As industry hype begins to dissipate, the challenge is becoming even clearer: the classic robotics approach—known as AV1.0, which relies on complex sensors, labor-intensive HD mapping, and hand-coded rules—is proving to be increasingly cumbersome and cost-prohibitive to build. The technology gap that remains is behavior prediction and planning, especially around safely handling the long tail of rare ‘edge case’ events, which will only be solved by greater intelligence.

Wayve’s mission is to reimagine mobility through embodied intelligence.

Since 2017, we have pioneered AV2.0, a next-gen autonomous driving system capable of quickly and safely adapting to new driving environments worldwide. Our technology excels where others have struggled: mastering driving in complex urban environments with camera-only navigation and adapting to cities unseen during training just like how you and I drive. Such achievements require a willingness to disrupt legacy thinking and try brave new solutions.

Key Features of AV2.0:

  • Built with end-to-end deep learning
  • Removes the need for high-definition maps
  • Designed with safety at its core, compliant with industry safety expectations
  • Sensor flexibility: compatible with various architectures, from cameras only to radar and LiDAR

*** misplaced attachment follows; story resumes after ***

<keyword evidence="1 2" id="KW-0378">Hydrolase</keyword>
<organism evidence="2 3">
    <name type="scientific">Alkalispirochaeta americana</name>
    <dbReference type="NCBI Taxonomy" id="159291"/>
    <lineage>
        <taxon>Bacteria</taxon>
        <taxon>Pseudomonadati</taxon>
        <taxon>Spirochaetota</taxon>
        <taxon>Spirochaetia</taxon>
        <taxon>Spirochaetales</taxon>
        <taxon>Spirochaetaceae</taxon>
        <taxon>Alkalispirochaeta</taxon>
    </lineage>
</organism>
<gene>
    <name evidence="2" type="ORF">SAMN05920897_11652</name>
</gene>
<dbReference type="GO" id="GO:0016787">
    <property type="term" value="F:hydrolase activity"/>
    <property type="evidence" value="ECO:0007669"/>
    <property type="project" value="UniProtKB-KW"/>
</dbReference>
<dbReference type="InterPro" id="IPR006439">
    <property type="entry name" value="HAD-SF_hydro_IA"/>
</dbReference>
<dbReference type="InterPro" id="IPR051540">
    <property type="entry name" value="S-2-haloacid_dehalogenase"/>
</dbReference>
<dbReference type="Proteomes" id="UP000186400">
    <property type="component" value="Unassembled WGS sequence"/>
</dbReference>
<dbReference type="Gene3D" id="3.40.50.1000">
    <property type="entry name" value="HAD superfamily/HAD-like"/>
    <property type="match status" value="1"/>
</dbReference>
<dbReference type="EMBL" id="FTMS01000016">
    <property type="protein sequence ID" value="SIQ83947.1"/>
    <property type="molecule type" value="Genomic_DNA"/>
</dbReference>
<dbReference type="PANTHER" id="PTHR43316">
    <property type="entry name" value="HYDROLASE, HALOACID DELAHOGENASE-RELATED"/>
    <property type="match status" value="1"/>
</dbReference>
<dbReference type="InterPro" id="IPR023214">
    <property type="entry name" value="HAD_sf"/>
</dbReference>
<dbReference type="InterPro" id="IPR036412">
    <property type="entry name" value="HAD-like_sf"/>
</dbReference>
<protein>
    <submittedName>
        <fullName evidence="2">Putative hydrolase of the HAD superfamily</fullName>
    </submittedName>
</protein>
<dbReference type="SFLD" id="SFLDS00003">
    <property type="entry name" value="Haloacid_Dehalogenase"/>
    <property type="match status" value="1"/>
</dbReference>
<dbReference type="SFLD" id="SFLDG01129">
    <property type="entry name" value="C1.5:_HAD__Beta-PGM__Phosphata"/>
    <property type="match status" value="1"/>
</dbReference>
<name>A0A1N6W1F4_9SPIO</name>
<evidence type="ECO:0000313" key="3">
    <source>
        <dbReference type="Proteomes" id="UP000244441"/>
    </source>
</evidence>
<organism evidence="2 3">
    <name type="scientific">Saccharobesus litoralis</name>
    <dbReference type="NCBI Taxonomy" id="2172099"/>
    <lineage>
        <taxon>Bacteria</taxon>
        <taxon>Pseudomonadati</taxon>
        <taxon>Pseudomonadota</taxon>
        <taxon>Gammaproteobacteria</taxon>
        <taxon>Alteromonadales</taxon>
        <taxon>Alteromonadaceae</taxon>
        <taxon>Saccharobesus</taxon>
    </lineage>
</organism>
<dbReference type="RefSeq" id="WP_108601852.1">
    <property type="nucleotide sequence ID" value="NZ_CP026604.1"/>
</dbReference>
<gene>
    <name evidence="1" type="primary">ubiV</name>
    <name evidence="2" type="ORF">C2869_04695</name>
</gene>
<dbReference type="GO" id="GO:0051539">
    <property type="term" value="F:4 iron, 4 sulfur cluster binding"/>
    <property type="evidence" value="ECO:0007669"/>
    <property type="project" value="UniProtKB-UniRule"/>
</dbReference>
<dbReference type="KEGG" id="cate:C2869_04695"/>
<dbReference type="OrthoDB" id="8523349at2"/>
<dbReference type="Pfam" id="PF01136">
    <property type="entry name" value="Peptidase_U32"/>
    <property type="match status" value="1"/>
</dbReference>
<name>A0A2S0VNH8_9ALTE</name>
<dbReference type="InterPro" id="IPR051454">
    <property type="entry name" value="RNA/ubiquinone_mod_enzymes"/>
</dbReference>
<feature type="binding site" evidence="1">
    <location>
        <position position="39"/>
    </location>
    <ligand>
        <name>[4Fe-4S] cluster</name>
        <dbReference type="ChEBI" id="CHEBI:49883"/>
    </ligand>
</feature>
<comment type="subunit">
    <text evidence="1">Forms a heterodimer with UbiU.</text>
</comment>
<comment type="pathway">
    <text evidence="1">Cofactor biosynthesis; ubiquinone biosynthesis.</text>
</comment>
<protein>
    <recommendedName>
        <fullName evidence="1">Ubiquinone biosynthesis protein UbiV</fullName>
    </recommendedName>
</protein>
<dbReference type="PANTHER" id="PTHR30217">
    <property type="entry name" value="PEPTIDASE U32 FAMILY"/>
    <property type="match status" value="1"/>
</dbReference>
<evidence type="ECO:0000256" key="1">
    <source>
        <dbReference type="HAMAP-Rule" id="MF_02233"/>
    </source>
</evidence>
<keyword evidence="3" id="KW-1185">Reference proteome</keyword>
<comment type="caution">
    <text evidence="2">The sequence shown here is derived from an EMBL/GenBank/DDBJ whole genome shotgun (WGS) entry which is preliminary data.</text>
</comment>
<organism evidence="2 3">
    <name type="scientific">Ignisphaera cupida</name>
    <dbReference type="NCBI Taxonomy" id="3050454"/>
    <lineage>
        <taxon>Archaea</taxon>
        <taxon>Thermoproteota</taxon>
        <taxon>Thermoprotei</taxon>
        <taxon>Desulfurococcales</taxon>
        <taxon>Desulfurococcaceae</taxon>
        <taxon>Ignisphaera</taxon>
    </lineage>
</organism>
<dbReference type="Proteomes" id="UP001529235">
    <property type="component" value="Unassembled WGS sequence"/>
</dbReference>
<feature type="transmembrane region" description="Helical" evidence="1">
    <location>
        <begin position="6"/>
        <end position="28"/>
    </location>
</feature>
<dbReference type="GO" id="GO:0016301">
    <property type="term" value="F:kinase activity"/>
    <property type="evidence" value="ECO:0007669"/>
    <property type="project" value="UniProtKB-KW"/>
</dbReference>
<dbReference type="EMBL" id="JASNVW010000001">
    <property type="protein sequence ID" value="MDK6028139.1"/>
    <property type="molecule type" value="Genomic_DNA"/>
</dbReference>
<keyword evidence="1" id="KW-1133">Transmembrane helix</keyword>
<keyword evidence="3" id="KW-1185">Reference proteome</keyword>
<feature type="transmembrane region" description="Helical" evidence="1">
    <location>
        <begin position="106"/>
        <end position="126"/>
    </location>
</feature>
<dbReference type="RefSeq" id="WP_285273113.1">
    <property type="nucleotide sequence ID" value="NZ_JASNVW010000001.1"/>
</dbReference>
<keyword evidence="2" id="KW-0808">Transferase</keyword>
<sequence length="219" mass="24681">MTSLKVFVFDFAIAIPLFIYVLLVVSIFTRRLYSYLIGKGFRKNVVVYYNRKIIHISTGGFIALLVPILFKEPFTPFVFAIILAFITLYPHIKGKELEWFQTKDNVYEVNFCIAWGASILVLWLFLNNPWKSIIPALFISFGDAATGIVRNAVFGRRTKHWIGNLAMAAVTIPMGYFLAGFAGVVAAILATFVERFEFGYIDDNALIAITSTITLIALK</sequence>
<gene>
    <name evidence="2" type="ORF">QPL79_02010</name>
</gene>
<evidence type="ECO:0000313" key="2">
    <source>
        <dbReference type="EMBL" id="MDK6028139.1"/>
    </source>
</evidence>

• Scalable through data-driven generalization
  • Machine learning-based Verification & Validation (V&V) techniques like our neural simulator Ghost Gym
  • Economically viable on a global scale 

Beyond overcoming the technical hurdles, the industry still faces unresolved challenges in turning AV technology into a marketable product on a global scale. Two strategies have emerged:

1. Start with a constrained environment and brute force the solution with expensive sensors and mapping infrastructure. This approach, typically adopted by AV1.0 robotaxi services, has cost over $100 billion without clear economic viability or substantial revenue. While the technology is impressive, the cost reduction, viable unit economics, and manufacturing challenges remain unsolved.

2. Create a scalable solution capable of operating globally and progressively increasing the level of driving automation. This approach leverages software-defined vehicles to integrate Embodied AI into existing ADAS to generate revenue, collect data, and build consumer trust. This paves the way to train and validate full autonomy with data from a global install base—incrementally growing ‘eyes off’ driving capabilities by delivering over-the-air updates to vehicles to upgrade their driving automation levels and facilitate the transition to a driverless future.

Wayve is laser-focused on this second path.

We are focusing on deploying a scalable and financially viable AI-driven solution to accelerate the transition from driver assistance systems to full autonomy, partnering with leading automotive OEMs and fleets to integrate our technology into their existing products. Importantly, we provide OEMs with expertise in deploying end-to-end deep learning models in safety-critical environments. Our technology can support NCAP and GSR active-safety test protocols as part of our comprehensive automated-driving safety architecture and is FuSa-compliant by design while also offering unprecedented driving flow, utility, and safety

This approach is now possible because of the convergence of enabling technologies:

  • Software-Defined Vehicles: The automotive industry has begun deploying vehicles capable of over-the-air updates and extensive fleet data collection.